Whisky Meets Tequila-A Transatlantic Romance

This morning while Mr. C was at the liquor store buying tequila to make margaritas tonight, he stumbled upon a newly stocked item – Don Julio Tequila-Reposado, Double Cask.

Whisky and tequila meet in the box of Don Julio Reposado Limited Edition.

Did you catch what the box says? “Finished in casks used in the making of Buchanan’s blended Scotch whisky.” Whisky meets tequila. Holy cow! “What’s that,” you ask? Why yes, of course, he bought a bottle, silly!

If you are familiar with the Don Julio brand, you know that their tequilas are top-shelf. Definitely not the stuff of college drinking games. No. Don Julio tequilas are like a fine wine or a premium Scotch. They are meant for sipping (emphasis on sipping), savoring, and appreciating all of their excellent qualities. In fact, Don Julio tequilas are so exceptional that you can enjoy them neat. No mixer required.

This limited edition item is the first tequila launched by Don Julio in six years. Just like the regular reposado tequila (meaning ‘rested’), it is aged for eight months in American white oak barrels. It then spends its final 30 days in barrels that have previously been used to age Buchanan’s Blended Scotch. This result of this marriage of whisky and tequila is quite unlike anything I have ever tasted before. What a genius idea!

Whisky and tequila meet in this bottle of Don Julio Reposado Limited Edition.

Mr. C and I each did a comparative tasting to see what sort of ‘nose’ and ‘taste’ we could detect. We both identified peat in the ‘nose.’ What differed between us, though, is that Mr. C tasted the Scotch first followed by the flavor of the tequila, whereas I tasted it the other way around. I thought the tequila was more pronounced at the beginning with a Scotch finish. I looked up Don Julio’s web site, and this is how they describe it:

Nose:  Tropical fruits and mild vanilla with peaty notes

Taste:  Pomme fruits and honeyed notes of agave

Finish:  Spicy and peaty

No matter how your palette interprets this tequila, there is probably one thing upon which we could agree – it is unique, rich, complex, and delicious. If you love tequila and you love Scotch, you really must give this a try.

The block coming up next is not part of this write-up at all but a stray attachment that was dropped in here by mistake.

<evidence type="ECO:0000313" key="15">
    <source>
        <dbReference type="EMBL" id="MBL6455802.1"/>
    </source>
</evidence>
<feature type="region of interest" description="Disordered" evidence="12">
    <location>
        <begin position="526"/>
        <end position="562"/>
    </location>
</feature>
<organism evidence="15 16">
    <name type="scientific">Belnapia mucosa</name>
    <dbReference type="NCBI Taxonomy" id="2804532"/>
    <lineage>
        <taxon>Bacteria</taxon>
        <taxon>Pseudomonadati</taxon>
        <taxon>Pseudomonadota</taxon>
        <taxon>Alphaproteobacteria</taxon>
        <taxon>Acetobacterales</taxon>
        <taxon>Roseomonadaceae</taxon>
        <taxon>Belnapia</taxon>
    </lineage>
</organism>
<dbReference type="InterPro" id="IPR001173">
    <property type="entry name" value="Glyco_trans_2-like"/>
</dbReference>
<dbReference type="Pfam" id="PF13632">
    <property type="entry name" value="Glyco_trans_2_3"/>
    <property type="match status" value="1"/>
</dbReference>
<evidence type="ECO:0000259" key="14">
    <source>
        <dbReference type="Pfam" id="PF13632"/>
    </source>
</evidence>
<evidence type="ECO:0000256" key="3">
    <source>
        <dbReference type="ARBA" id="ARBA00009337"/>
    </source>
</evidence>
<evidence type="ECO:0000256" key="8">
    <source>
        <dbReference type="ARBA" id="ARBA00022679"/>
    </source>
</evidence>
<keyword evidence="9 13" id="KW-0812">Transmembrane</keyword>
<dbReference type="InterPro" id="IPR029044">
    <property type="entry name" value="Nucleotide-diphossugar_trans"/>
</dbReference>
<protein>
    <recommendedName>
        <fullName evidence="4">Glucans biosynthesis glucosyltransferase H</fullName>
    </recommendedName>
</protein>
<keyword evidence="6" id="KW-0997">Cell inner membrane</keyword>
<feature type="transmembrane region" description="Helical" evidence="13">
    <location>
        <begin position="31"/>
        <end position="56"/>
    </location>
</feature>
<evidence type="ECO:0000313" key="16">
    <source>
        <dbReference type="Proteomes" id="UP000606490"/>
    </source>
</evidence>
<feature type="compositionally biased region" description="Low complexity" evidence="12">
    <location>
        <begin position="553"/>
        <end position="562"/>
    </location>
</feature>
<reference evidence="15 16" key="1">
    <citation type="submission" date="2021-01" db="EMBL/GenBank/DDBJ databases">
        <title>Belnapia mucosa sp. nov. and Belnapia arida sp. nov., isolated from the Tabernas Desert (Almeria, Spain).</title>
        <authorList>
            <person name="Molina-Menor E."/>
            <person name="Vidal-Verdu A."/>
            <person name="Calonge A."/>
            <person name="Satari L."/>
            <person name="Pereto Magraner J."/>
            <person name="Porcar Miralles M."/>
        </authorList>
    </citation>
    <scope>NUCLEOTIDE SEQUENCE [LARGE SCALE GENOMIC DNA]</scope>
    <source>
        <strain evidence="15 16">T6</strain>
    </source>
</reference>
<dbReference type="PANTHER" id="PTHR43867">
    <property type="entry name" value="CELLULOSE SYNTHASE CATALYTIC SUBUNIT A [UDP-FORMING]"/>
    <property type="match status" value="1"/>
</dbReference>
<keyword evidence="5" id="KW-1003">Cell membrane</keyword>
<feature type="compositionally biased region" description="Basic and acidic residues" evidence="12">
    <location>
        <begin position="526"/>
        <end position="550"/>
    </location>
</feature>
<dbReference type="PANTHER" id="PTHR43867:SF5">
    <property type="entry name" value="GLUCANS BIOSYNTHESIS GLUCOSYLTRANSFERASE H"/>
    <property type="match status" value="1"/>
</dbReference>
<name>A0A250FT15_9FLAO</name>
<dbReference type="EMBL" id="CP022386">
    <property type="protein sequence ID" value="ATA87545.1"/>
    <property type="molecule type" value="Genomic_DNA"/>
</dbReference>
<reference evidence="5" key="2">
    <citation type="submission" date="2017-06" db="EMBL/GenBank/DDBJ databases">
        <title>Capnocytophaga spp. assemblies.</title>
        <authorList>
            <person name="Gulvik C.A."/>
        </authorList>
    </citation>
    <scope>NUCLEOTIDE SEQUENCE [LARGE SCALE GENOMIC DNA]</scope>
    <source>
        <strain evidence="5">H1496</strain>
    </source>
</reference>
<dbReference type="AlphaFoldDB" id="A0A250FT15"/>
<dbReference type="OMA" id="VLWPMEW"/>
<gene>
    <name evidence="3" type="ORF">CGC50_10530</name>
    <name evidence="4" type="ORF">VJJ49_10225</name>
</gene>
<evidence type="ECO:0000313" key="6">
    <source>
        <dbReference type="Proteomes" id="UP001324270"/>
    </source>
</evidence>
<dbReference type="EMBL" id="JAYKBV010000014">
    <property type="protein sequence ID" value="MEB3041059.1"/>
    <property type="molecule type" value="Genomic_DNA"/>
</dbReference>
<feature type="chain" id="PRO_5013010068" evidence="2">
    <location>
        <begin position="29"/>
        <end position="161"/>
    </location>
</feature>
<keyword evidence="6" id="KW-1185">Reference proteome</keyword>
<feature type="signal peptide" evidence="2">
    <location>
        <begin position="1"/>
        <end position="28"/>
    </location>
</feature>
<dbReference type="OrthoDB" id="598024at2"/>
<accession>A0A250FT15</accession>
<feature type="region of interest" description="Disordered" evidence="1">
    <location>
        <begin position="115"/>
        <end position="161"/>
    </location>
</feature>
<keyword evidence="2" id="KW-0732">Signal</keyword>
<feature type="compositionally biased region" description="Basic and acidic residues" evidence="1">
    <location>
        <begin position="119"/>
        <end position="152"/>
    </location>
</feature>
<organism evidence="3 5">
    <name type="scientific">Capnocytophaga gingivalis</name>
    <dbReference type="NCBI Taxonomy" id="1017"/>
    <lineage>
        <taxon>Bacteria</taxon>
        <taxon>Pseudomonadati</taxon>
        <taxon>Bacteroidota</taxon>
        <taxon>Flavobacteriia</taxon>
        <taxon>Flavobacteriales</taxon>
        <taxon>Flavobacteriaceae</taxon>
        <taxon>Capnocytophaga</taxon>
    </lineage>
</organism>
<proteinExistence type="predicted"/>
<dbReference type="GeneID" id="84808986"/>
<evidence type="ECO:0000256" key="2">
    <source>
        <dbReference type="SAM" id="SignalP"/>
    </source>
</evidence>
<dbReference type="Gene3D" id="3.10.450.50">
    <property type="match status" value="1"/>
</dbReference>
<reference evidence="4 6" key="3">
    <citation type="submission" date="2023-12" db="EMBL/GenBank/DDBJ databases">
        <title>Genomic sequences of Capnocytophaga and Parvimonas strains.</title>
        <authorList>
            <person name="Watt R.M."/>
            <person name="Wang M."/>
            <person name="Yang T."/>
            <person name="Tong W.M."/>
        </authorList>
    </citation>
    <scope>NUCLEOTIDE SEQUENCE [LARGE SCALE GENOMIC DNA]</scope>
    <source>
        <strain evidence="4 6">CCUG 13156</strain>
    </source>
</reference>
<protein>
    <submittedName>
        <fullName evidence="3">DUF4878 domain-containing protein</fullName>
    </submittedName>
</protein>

Have a terrific week, friends.



*Featured Image courtesy of Pixabay.

10 thoughts on “Whisky Meets Tequila-A Transatlantic Romance

  • Wow! I’m impressed by your knowledge of liquors. I don’t know a thing, so I don’t understand about the nose, the taste or the finish. It sounds very nice, but I would probably miss all those fine points. 🙂

    • Thank you. I’m still learning the art of it myself. The ‘nose’ refers to the smells/flavors you detect when you put your nose over the glass and gently inhale. The ‘taste’ is just that, discerning things like fruit, vanilla, peat, etc. And the ‘finish’ is the taste that lingers on your tongue after you’ve taken the sip. These same things apply to wine as well. It definitely takes practice. I still have a hard time discerning all the individual aromas/tastes. Guess I’ll just have to keep practicing haha. 🙂

  • What an interesting combination. I ‘ve never tried drinking whisky with anything other than water, but I’ll give anything a try once if someone else is paying.

    I’m also partial to an Islay malt, Laphroaig being my preference, but I’m certainly no expert, but I’ll no doubt be finding out a bit more when I stray north of the border in December. Interesting post. Thanks for enlightening me even more.

    • Yes, Laphroaig is a really good one too. Have you ever tried Bruichladdich? It is also and Islay Scotch but is unpeated. Our favorite is the one in the yellow can which is the barley. It is aged in bourbon and French wine casks. It is so unlike any other Islay Scotch I’ve had!

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